|Harem Scarem Hope||Frontiers Records|
Harem Scarem are one of those bands within this music scene who have an immensely high profile due to the number of albums they have released and the high regard in which people generally hold the band.|
When the band does release an album – everyone checks it out – and therefore you get to hear a lot of opinions. Lots of them. Not everyone is always happy, but one has to say that considering the ever changing musical route the band takes, keeping the majority happy, a majority of the time is something to be proud of.
Even some of the band's most die-hard fans can't be pleased all the time, but Harem Scarem is simply one of the most consistent and likable melodic rock bands I have ever covered.
After 11 studio albums and some 20 years making music together the guys have called it quits and this is the last album to be released.
Frustration at not being able to follow the musical direction they want and repeated calls for the band to simply repeat the formula of their most loved records have eroded the enthusiasm of Harry Hess and Pete Lesperance.
But they have given fans one more record to enjoy (and no doubt debate) and Hope is that very optimistically titled record.
I'm not sure what fans were expecting from a final Harem Scarem record. I think some thought the band might finally give in and repeat the formula for Mood Swings as a farewell gesture; others thought they would deliver an album of uninspired by-the-numbers material.
Neither is true. The band close out their long and illustrious career with a challenging album that has a much darker mood than their previous, more upbeat album Human Nature and a contemporary sound that will see several songs compared to the Overload and Voice Of Reason albums.
The guys haven't played it safe here, but there are a couple of moments where you can't help but think that they could be doing this sort of thing in their sleep.
There are a few songs here that work so well that they will rate amongst my favourite songs the guys have recorded in recent years.
There are also a couple of songs that I could possibly live without, so I expect the usual fan debates to be as strong as ever.
Hope continues the production and sound style of the band's output since Weight Of The World and slots in nicely alongside Higher, Human Nature and Overload.
In my simple and plain view - if you have continued to follow Harem Scarem over the years – you will like this. Simple.
The songwriting is of the band's usual high standard and the production likewise.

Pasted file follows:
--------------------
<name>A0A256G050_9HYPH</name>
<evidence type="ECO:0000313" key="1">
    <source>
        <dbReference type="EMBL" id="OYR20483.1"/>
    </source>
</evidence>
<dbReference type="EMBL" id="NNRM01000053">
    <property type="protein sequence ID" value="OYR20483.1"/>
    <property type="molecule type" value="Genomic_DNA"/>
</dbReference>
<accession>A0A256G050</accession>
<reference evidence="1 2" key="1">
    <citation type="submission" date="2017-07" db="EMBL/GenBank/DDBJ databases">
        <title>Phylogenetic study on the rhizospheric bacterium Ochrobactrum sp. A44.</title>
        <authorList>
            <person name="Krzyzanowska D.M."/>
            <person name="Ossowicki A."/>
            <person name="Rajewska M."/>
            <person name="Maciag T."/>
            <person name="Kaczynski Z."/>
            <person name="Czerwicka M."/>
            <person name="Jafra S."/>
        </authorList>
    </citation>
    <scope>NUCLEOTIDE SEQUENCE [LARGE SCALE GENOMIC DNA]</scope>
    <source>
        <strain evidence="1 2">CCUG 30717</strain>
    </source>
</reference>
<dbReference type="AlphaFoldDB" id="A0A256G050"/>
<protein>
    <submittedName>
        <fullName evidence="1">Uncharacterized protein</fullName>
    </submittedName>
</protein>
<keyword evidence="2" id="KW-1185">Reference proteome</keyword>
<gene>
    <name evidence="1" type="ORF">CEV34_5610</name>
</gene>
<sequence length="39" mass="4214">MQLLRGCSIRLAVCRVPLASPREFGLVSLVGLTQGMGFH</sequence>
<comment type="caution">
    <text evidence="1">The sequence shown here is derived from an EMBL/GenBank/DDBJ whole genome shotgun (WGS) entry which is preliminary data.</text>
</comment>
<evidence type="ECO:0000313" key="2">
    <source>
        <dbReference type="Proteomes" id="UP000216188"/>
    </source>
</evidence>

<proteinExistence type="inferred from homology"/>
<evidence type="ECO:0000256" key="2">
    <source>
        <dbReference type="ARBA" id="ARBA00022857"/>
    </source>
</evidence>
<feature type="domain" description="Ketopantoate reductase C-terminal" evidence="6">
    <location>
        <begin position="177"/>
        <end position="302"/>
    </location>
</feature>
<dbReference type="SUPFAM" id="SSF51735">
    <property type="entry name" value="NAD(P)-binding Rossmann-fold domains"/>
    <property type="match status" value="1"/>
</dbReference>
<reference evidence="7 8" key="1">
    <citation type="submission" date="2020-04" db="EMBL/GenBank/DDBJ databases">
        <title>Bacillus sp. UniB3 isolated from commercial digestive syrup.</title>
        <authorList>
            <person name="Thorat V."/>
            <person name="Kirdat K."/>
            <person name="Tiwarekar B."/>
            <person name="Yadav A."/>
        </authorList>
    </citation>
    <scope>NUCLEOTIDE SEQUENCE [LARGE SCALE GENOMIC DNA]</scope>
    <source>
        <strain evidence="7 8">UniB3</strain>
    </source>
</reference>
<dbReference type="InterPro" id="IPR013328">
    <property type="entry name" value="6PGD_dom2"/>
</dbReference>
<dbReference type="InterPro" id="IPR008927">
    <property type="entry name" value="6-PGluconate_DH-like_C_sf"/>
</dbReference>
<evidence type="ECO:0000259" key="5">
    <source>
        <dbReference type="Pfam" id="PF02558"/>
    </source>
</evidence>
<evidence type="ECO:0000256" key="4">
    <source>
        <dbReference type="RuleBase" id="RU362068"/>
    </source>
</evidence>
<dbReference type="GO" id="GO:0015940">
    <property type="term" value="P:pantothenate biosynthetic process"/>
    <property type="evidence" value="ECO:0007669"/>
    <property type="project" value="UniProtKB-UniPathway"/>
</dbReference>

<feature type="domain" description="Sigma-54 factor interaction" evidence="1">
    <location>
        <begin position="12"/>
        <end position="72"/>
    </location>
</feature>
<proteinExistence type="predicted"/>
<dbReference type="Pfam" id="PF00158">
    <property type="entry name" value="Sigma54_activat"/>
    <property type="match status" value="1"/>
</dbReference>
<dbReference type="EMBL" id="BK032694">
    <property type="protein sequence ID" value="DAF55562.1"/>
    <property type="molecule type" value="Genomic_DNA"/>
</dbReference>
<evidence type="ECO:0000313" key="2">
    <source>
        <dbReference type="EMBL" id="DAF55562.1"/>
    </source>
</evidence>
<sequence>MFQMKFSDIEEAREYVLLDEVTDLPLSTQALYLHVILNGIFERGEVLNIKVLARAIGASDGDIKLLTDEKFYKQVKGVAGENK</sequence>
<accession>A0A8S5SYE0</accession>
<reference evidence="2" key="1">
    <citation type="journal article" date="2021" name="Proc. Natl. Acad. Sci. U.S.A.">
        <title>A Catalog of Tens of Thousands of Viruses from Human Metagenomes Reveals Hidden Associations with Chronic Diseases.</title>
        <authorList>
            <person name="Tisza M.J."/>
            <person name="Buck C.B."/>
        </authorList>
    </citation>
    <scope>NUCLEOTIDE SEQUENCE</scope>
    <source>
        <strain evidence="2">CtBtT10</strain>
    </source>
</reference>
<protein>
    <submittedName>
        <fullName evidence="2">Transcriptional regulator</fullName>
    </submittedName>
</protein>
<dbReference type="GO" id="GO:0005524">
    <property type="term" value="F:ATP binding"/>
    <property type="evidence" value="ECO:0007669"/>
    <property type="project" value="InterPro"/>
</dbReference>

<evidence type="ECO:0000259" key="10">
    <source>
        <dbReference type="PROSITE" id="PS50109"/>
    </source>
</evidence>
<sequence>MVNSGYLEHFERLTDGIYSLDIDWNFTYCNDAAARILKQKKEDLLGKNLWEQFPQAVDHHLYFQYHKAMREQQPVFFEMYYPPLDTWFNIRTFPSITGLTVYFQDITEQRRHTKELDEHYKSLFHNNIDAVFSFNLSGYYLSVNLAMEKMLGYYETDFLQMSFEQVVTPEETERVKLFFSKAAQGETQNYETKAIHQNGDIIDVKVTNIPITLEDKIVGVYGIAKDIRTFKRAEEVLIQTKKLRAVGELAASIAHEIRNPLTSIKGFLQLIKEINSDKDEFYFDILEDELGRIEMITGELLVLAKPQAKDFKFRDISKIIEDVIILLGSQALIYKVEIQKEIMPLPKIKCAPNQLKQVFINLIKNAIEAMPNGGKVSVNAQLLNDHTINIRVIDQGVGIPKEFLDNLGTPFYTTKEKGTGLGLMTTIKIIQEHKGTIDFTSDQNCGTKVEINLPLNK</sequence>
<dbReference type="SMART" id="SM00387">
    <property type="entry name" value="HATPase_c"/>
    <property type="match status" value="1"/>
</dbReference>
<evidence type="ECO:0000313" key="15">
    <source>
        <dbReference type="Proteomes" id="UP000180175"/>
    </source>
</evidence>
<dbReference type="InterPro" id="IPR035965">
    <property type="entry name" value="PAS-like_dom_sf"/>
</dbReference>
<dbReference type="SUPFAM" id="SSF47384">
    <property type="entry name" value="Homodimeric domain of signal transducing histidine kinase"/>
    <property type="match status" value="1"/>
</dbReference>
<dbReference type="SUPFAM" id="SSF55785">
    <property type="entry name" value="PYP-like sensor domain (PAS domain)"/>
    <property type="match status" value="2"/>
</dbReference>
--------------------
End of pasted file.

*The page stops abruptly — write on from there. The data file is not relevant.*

Track By Track:
The kick off is Watch Your Back – probably the most classic Harem Scarem styled track on the album. Darker and moodier than Human Nature for instance, but with a great commercial chorus in typical Scarem style, it could easily have slotted into the last release or any of the last 4 albums.
Time Bomb is one of the tracks I continue to struggle with. Mostly because of an irritating repetitive cymbal through the verse that is a trademark of drummer Creighton Doane, but here it is so prominent in the mix it takes away from an otherwise adventurous modern melodic rock tune that sees Harry singing falsetto in the chorus.
Hope starts with a classic Lesperance riff and dives right into the moody and dark Overload style of melodic rock. The chorus is to me, reminiscent of Weight Of The World, so the mix of both is appealing and works well.
The next few tracks are where things get darker and heavier and represent my favourite part of the album. Days Are Numbered has a slow moody verse, but cracking beat and a soaring chorus that is completely addictive.
Dark Times is clearly more aggressive both with the intense vocal delivery and the choppy guitar riff. But a thoroughly melodic chorus shines through and takes the song in a different direction before the intensity of the verse returns. No one does melodies like these guys.
Beyond Repair is intense and heavy again, yet in a more restrained fashion to that of Dark Times. Moody and intense, but mellower through the verse, this time the guys rollout the angst and harder riffs for the chorus. A perfect contrast to that of Dark Times.
Never Too Late eases up on the angst for a bit. This is a more traditional HS melodic rocker with melodies flowing through the verse before a short tempo changing chorus changes tact slightly.
Shooting Star is the first of two big ballads and the way this one starts is reminiscent of everything we know and love about Harem Scarem. The vocal matches the recent output style of the band, as does the big chorus which features another killer melody.
Calm Before The Storm is another big uptempo rocker with a dark edge and a flurry of drums and guitars. Modern in its vocal approach and thumping drum beat, but once again, the guys deliver big time when the chorus arrives.
I love the dark and moody acoustic driven ballad Nothing Without You. It reminds me of the Overload album again, with the slight Beatles influence and some orchestral backing and is another big classy Harem ballad.
Both the Japanese and European versions close off with their own exclusive acoustic bonus tracks that don't add any real value to the albums, but are nice enough.
I've been accused in the past of consistently giving these guys high scores, but when an artist delivers quality almost every time, then why should they not be recognized for that – even if the style diverts from the expected sometimes.
That all said, I'll stick to the script and simply close off this chapter of melodic rock history by stating that Hope is yet another high caliber release from the band that will suit the vast majority of die-hard fans who have appreciated their talents over the years.
Thank you Harem Scarem.
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